Is The Torture Debate Over Bar The Shouting?
I have come around to the view that partisanship, as it has been with so many things, will be the death of a genuine debate on torture and the actions that must flow from it. The ability to conduct such a debate is a hallmark of a healthy and vigorous democracy, but America’s is neither at this juncture.
Most of the blame for that rests with the Bush administration and inextricably leads to why Barack Obama, whose advocacy for changing the culture of Washington through transparency and openness helped propel him to the presidency, has gone soft on the torture issue, notably his refusal to sanction a 9/11-type commission or other investigative body, as well as hewing to the discredited Bush line in some other instances.
Perhaps Obama the candidate was playing his liberal base for fools. But what I believe has happened is that Obama the president understands that repairing the damage he inherited from his predecessor is more important than holding administration bigs accountable at the present time. This is because to do otherwise would drive partisan rancor to deafening levels and threaten his enormously ambitious — and vitally necessary — policy agenda.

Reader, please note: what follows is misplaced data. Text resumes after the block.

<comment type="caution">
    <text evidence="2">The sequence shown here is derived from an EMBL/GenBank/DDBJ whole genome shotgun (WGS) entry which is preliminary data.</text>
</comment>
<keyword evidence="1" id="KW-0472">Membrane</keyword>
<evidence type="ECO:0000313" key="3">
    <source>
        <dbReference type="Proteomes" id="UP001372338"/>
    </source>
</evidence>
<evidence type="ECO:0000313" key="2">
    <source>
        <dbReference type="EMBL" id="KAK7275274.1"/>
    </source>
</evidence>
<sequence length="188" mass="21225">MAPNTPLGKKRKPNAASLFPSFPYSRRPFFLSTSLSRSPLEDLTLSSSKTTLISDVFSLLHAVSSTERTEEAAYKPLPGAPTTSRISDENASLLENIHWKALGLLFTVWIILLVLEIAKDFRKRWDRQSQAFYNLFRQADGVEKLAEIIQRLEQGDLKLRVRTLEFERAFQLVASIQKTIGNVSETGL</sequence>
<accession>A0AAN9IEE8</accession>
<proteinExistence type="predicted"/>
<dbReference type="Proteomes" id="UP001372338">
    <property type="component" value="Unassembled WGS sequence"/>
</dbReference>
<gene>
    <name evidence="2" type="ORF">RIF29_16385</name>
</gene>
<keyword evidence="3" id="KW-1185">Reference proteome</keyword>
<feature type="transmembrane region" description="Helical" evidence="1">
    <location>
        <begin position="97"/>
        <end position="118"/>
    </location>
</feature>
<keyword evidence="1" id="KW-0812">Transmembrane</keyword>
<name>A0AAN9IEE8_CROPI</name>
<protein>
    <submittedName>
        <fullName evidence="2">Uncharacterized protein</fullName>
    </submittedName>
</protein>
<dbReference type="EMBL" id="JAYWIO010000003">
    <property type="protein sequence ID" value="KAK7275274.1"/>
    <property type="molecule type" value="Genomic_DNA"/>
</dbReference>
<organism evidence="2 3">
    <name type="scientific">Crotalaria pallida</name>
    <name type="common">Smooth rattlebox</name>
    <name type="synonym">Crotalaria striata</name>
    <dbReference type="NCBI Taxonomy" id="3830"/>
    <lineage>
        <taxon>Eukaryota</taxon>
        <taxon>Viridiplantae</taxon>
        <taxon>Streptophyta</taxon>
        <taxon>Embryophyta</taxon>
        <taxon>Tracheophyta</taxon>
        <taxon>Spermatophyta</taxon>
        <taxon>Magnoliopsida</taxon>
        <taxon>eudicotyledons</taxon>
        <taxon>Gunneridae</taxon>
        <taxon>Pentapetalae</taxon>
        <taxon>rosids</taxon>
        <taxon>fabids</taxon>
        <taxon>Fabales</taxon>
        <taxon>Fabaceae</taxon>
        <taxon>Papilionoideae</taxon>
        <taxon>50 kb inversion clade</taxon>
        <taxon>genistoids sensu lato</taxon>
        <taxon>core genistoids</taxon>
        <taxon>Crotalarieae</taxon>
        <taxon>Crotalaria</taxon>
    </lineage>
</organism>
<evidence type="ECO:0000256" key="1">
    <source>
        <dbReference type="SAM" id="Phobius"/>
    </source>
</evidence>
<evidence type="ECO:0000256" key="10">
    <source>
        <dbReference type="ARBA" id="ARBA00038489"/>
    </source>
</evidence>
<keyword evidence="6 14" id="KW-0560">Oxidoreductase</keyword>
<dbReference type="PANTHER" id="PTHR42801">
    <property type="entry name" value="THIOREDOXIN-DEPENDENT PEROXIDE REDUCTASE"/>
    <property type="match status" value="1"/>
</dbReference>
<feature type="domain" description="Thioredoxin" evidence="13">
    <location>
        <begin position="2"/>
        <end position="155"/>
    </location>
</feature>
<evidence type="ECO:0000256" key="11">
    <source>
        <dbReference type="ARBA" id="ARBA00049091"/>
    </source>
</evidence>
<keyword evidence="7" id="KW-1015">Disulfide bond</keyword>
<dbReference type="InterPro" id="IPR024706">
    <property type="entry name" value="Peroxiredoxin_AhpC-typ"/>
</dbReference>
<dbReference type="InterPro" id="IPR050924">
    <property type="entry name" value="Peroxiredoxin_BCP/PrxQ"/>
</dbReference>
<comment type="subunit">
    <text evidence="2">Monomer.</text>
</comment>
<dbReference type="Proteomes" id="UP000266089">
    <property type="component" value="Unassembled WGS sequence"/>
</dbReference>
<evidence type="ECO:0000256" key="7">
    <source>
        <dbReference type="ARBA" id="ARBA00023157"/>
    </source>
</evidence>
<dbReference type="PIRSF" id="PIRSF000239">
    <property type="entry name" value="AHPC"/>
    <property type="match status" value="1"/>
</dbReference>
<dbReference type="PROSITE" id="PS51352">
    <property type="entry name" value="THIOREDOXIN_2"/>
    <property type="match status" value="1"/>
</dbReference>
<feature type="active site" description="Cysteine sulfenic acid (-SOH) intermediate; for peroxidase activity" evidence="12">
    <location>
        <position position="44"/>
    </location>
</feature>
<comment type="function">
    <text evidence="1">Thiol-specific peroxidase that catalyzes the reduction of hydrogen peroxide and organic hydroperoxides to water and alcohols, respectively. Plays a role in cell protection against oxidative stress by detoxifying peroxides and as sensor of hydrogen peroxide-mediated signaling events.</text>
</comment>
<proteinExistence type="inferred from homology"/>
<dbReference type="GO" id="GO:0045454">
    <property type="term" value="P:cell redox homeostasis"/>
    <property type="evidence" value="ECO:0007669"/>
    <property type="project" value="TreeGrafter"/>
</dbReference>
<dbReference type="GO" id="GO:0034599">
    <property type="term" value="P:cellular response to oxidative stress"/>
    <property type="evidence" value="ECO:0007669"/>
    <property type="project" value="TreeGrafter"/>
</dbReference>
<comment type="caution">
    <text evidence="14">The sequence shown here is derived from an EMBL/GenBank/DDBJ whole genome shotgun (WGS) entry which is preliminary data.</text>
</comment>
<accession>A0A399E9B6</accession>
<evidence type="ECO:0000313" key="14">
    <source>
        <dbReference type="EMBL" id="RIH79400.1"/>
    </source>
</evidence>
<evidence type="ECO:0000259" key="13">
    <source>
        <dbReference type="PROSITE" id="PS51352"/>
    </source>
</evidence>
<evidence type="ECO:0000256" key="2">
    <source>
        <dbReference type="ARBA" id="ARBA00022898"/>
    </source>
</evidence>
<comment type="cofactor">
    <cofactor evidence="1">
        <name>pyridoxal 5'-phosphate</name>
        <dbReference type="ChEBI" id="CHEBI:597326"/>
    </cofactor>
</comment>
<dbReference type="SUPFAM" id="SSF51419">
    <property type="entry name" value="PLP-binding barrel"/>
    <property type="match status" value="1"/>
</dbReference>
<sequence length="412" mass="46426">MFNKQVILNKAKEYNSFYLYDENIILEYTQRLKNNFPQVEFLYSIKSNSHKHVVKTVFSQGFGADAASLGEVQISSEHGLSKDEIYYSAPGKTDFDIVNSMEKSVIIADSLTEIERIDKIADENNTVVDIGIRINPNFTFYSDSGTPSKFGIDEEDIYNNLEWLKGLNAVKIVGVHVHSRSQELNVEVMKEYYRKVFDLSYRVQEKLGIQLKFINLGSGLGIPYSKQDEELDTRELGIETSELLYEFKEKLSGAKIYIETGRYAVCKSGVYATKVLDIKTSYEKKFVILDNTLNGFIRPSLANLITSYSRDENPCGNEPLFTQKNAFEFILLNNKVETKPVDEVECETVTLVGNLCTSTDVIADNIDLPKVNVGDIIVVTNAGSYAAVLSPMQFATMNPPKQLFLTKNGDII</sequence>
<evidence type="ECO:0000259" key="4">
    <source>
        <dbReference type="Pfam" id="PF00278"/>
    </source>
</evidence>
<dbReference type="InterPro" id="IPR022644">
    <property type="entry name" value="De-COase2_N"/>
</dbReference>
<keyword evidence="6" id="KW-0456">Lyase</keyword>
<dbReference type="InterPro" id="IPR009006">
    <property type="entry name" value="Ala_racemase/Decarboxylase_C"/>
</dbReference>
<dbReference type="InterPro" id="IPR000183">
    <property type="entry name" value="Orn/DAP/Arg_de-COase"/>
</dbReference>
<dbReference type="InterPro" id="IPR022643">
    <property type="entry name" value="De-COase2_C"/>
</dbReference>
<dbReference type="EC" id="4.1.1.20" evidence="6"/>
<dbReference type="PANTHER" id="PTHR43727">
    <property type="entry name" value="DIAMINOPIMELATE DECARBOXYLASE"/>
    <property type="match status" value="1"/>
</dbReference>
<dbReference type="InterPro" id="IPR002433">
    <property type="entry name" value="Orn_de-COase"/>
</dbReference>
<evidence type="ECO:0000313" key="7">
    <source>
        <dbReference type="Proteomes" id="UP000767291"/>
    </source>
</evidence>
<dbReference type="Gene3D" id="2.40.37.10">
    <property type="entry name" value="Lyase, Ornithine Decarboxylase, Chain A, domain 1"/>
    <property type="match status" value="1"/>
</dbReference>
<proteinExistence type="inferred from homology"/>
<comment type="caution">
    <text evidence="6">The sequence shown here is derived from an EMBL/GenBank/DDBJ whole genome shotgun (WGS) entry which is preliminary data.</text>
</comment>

While conservatives specifically and Republicans generally share much of the responsibility for this rancor, the hands of liberals and Democrats are anything but clean, just not blood soaked as are those of George Bush, Dick Cheney, Donald Rumsfeld, Alberto Gonzalez and loyalists who professed to love America but instead did it incalculable harm.
Please click here to read a roundup of voices in the torture debate.